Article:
After overseeing the privatization of transportation in Cobb as Cobb’s Director of Transportation, Croy went on to head the State Road and Tollway Authority (SRTA) and the creation of the Greater Regional Transportation Authority (GRTA) under Cobb native and former governor Roy Barnes. GRTA was a campaign imperative of Barnes. Once elected, Barnes appointed Croy to begin what was labelled as Barnes top issue: the development of transit corridors within the Atlanta metro region.
While heading SRTA, Croy became the center of controversy when it was revealed that toll revenue was being redirected from tollway operations, including $10 million to purchase land for a development located near the terminus of Connect Cobb.
Then, in 2008, Croy returned to Cobb to oversee development of Cobb’s Comprehensive Transportation Plan (CTP), the document in which local governments choose targets for state and federal funding. He went on to serve as Cobb’s liaison to the Northwest Corridor Study (NWCS), a study considered to be a precursor to Connect Cobb during which a variant of the 1999 plan was considered then rejected as too expensive and too slow.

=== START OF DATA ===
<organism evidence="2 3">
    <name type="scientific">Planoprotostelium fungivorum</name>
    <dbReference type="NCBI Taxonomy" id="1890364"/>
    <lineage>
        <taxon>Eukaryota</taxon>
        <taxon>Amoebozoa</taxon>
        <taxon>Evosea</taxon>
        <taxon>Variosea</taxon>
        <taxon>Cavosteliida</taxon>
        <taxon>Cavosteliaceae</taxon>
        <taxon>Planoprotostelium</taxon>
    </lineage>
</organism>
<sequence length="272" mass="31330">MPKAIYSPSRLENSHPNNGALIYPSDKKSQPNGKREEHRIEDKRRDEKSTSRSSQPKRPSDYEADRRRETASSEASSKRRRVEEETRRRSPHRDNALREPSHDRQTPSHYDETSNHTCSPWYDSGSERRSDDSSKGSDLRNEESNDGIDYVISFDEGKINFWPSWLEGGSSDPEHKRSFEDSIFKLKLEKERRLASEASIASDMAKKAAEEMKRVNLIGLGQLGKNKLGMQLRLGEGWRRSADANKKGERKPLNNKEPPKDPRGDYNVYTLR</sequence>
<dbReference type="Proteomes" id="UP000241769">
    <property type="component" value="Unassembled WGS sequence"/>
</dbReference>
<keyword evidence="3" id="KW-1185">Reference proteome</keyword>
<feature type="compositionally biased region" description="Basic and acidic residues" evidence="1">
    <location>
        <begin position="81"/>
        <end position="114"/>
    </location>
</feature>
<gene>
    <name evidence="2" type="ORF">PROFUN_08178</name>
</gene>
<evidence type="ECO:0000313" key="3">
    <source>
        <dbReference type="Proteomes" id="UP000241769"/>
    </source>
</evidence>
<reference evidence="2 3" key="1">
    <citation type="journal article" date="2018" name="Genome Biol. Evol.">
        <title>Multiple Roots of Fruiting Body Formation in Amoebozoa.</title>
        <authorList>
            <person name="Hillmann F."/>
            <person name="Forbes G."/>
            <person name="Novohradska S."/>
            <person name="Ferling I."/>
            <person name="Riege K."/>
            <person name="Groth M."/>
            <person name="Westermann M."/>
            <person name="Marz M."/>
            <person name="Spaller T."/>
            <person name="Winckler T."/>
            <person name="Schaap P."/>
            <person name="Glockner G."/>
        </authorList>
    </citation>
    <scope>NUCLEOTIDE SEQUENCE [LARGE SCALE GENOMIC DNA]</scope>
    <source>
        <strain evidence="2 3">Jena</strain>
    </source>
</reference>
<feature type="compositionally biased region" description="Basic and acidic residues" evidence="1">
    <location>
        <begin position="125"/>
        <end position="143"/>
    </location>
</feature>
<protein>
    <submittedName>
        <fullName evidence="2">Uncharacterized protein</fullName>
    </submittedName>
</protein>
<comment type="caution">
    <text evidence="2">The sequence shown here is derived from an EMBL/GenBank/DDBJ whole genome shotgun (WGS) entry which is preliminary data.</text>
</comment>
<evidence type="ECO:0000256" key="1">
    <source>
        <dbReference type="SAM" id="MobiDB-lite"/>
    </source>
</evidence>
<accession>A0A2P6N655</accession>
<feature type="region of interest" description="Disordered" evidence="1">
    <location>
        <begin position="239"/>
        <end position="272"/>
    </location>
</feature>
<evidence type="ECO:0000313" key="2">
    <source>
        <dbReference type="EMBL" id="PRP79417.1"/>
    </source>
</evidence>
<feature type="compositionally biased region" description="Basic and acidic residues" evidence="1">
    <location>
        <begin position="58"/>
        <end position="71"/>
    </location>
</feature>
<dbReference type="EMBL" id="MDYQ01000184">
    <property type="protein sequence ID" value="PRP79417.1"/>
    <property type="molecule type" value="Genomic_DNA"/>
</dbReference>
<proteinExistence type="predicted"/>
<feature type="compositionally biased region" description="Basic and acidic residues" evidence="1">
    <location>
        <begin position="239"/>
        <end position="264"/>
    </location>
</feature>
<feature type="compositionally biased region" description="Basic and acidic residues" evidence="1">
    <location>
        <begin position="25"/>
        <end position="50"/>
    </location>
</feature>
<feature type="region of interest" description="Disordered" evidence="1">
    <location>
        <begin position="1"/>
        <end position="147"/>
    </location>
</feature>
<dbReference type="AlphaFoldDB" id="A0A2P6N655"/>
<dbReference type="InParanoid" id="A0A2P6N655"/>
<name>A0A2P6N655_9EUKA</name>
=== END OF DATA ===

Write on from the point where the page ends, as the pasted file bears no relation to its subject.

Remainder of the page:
Croy continues to be deeply involved having been chosen to oversee multiple efforts totaling many millions over the years required to implement Connect Cobb.
The original stakeholder committee formed to oversee development of the plan was co-chaired by Tad Leithead, who spearheaded the development of Cumberland while at Cousins Properties, and Bob Voyles, founder of the Seven Oaks development firm, both long-standing members of and developers focused on the Cumberland CID.
Leithead would succeed Stelling as chairman of the Cumberland CID, a title he holds till today. Leithead also served as chairman of the Atlanta Regional Commission (ARC) Atlanta’s federally designated Metropolitan Planning Organization, the local body charged with oversight and allocation of federal funds.
After acceptance of the plan by the Cumberland and Town Center CIDs, the plan received no public hearing and was not brought forward for consideration or adoption by Cobb’s Board of Commissioners.
In spite of having been adopted into Cobb’s 2008 Comprehensive Transportation Plan in a manner that has sparked controversy, the public would remain unaware of the plan until revealed by CDOT at a work session of Cobb Commissioners May 4, 2010.
Next up: The strategy